Hunger Games (Suzanne Collins) – YA. Katniss is 17 (I think?) at the beginning of the first book. While this book has a lot of action, its focus is on Katniss’s inner journey just as much as her outer one. It begins when Katniss performs an act of sacrifice and takes on an adult role, and follows her struggles to perform that role. Also has a strong romantic subplot.

Charlie and the Chocolate Factory (Roald Dahl) – MG. Charlie is younger, and his family relationships are of crucial importance to him (and not in a breaking away from the family as he grows up kind of way). Lots of cool stuff happens in this book, and at the end Charlie is the Hero, the winner of Willy Wonka’s challenge. Has a more external focus.

Charmed Life (Diana Wynne Jones) – MG. Again, a lot of focus on Cat’s relationships with his family (Gwendolyn) and his surrogate family. Lots of cool stuff and action happens. Cat gets to save the world, something he didn’t know he was capable of doing. Has a more external focus.

13 Reasons Why (Jay Asher) – YA. A lot of focus on intricate social relationships as framed by high school. Talks frankly about suicide, sex, rape. Shows a coming-of-age that fails, and how that failure shapes the coming-of-age of a classmate.

All right, now it’s your turn to chime in. What did I get wrong? Do you have other examples of YA  or MG books? What exceptions can you think of?

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I didn’t used to read much YA fiction (otherwise known as Young Adult, otherwise known as Teen). But once I decided that I wanted to write in the YA genre, I felt it behooved me to get to know the current marketplace a little better. So around two or two and a half years ago, I became an avid reader of YA. 

The funny thing is, I was thrilled to be reading it. I would gleefully hang out in the YA section of the bookstore and collect a stack of glossy, intriguing novels that I couldn’t wait to read. It hadn’t occurred to me to shop in the Teen section for years, except when I was checking to make sure Robin McKinley didn’t have a new book out. But now that I had a Serious Purpose, (reading YA was research after all, and research is work!) I quickly developed a YA habit.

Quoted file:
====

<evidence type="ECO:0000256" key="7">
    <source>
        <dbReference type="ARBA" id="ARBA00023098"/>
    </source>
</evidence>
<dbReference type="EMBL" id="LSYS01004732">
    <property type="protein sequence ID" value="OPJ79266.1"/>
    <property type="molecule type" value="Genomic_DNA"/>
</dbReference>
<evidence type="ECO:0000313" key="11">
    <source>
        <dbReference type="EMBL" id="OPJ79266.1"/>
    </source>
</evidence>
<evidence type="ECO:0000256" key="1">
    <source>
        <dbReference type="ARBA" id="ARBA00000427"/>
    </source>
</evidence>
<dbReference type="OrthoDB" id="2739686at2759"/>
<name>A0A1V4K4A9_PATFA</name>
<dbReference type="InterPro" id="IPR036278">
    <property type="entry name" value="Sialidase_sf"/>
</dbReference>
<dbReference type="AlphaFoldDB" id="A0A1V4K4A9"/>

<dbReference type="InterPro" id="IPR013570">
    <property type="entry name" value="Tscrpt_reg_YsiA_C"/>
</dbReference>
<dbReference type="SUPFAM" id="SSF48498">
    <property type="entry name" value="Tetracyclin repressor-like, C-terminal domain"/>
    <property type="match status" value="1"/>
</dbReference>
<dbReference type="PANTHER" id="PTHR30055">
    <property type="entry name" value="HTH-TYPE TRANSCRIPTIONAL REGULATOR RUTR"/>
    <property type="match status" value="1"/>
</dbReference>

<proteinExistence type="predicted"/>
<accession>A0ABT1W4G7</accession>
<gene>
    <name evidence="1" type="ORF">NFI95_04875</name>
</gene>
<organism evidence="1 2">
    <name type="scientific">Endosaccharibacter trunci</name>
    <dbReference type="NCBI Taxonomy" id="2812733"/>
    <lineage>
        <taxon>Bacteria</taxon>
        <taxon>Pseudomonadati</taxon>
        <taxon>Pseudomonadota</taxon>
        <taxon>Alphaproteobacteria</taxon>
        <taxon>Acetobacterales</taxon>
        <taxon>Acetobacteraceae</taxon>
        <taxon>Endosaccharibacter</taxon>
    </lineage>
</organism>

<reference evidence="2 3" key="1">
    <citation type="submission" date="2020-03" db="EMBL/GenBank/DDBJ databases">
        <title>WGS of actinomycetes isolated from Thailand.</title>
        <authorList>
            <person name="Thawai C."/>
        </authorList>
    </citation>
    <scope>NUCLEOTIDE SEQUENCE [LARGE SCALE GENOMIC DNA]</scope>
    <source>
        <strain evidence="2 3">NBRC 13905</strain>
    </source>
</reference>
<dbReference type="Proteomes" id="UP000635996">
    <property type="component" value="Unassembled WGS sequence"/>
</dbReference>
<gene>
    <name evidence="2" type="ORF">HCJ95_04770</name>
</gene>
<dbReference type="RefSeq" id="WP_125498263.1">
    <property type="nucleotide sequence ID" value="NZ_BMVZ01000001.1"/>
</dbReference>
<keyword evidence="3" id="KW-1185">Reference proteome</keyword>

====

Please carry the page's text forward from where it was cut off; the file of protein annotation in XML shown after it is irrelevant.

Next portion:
I recently suggested to a friend of mine on Twitter that she blog about what it is she likes about speculative YA (because speculative is her thing). After reading her post, I began thinking about why I like YA, and I came to realize that really what I was thinking about was why I like YA as an adult. I’m not alone in this preference either; I keep reading how more and more adults are reading YA. Perhaps it began with Harry Potter (although technically some of Harry Potter is MG (middle grade) fiction, but I’m splitting hairs), and perhaps it continued with Twilight. But it hasn’t stopped there. (There are many articles about this subject. Here’s a sample.)

So here is my list of reasons I like to read YA (hooray, a list!):

1. Close POV: I love reading in close POV. I really enjoy first person, but I also like close 3rd. As a reader, I don’t tend to like head-hopping and massive numbers of POVs quite as well (although there are exceptions, if well done). Most YA these days is in close POV, and the majority in first person. (Granted, some of it is in first person present tense, of which I wasn’t such a fan, but I’ve gradually become more accustomed to it.)

2. Pacing: Generalization alert! While not always true (unfortunately), I’ve found that on the whole YA authors pay more attention to pacing issues in their novels. They’re exciting, they’re suspenseful, I want to find out what happens next, and the chapters end on a rise that makes it hard to put the book aside and go to sleep.

3. Plot Tropes: I enjoy many of the common plot tropes featured in YA. I’m also a fan of John Hughes, so there you go. I like reading about the social dynamics of high school because I still find them truly fascinating (it helps that I’ve spent a lot of time with teens in the past several years so high school doesn’t feel so far removed from my life). I am generally fond of dystopias, which are hot hot hot right now in YA. I also like love triangles, budding romance, forbidden love, and family conflict, other staples of the genre. And I haven’t yet gotten tired of coming-of-age stories.

4. Life as Discovery: I love seeing the world (whether our modern-day world, the future, or another world altogether) through the eyes of a teenager. I love watching as they experiment, question, and explore what it is to be alive. I love the ambiguities and moral dilemmas they face. I love how even the most cynical teenage character doesn’t know as much as she thinks she does. I love the potential, that this character is still at the outset of his life and so many things are possible for him. The teenage years (and early 20s) are a time of big change and discovery for most people, and I love to read about it and watch the characters unfold.

5. Kick-Ass Female Protagonists: More YA is directed towards females than males. I hear this fact bemoaned time and time again, because we want to be encouraging male teens to read too, etc. etc. And I don’t disagree. But I love the female protagonists of so many YA books. They aren’t kick ass in a way that seems really far removed from my life (see some adult urban fantasy); they’re kick ass while struggling and staying real. If they have a special talent, they usually don’t have complete mastery over it. They make bad decisions, they’re swayed by their feelings and prejudices, sometimes they’re even just plain petty. It’s such a relief to read about these flawed teenage heroines, who are brave and silly at the same time. Because I am brave and silly at the same time too.

I could probably think of several more reasons I enjoy YA, but now it’s your turn. What aspects of YA do you most enjoy?